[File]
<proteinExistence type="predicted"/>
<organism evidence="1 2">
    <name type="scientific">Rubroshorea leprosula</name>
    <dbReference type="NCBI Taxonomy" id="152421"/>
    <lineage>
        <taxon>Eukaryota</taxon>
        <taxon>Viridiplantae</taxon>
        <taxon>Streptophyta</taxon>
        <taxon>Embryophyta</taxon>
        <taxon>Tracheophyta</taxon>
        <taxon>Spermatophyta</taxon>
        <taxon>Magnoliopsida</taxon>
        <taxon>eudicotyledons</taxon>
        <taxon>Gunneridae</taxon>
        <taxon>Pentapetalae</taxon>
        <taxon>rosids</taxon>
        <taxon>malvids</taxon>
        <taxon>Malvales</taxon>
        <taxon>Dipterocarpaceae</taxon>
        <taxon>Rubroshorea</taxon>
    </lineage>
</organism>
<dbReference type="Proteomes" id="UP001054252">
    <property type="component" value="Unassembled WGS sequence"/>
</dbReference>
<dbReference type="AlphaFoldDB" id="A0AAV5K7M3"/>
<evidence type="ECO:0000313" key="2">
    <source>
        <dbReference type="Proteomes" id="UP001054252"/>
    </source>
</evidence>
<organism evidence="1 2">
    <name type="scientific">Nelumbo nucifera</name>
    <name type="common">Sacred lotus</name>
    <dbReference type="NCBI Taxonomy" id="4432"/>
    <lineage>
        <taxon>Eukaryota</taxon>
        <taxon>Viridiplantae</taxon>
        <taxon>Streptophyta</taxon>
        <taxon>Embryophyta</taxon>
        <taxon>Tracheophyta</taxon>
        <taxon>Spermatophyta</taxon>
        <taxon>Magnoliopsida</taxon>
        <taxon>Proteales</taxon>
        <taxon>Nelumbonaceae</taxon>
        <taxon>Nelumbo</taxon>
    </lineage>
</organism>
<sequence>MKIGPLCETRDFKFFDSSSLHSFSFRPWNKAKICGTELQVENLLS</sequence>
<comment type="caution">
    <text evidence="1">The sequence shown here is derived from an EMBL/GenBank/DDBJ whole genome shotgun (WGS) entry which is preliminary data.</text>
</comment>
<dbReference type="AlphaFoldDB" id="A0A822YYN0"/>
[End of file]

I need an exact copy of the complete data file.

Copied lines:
<proteinExistence type="predicted"/>
<organism evidence="1 2">
    <name type="scientific">Rubroshorea leprosula</name>
    <dbReference type="NCBI Taxonomy" id="152421"/>
    <lineage>
        <taxon>Eukaryota</taxon>
        <taxon>Viridiplantae</taxon>
        <taxon>Streptophyta</taxon>
        <taxon>Embryophyta</taxon>
        <taxon>Tracheophyta</taxon>
        <taxon>Spermatophyta</taxon>
        <taxon>Magnoliopsida</taxon>
        <taxon>eudicotyledons</taxon>
        <taxon>Gunneridae</taxon>
        <taxon>Pentapetalae</taxon>
        <taxon>rosids</taxon>
        <taxon>malvids</taxon>
        <taxon>Malvales</taxon>
        <taxon>Dipterocarpaceae</taxon>
        <taxon>Rubroshorea</taxon>
    </lineage>
</organism>
<dbReference type="Proteomes" id="UP001054252">
    <property type="component" value="Unassembled WGS sequence"/>
</dbReference>
<dbReference type="AlphaFoldDB" id="A0AAV5K7M3"/>
<evidence type="ECO:0000313" key="2">
    <source>
        <dbReference type="Proteomes" id="UP001054252"/>
    </source>
</evidence>
<organism evidence="1 2">
    <name type="scientific">Nelumbo nucifera</name>
    <name type="common">Sacred lotus</name>
    <dbReference type="NCBI Taxonomy" id="4432"/>
    <lineage>
        <taxon>Eukaryota</taxon>
        <taxon>Viridiplantae</taxon>
        <taxon>Streptophyta</taxon>
        <taxon>Embryophyta</taxon>
        <taxon>Tracheophyta</taxon>
        <taxon>Spermatophyta</taxon>
        <taxon>Magnoliopsida</taxon>
        <taxon>Proteales</taxon>
        <taxon>Nelumbonaceae</taxon>
        <taxon>Nelumbo</taxon>
    </lineage>
</organism>
<sequence>MKIGPLCETRDFKFFDSSSLHSFSFRPWNKAKICGTELQVENLLS</sequence>
<comment type="caution">
    <text evidence="1">The sequence shown here is derived from an EMBL/GenBank/DDBJ whole genome shotgun (WGS) entry which is preliminary data.</text>
</comment>
<dbReference type="AlphaFoldDB" id="A0A822YYN0"/>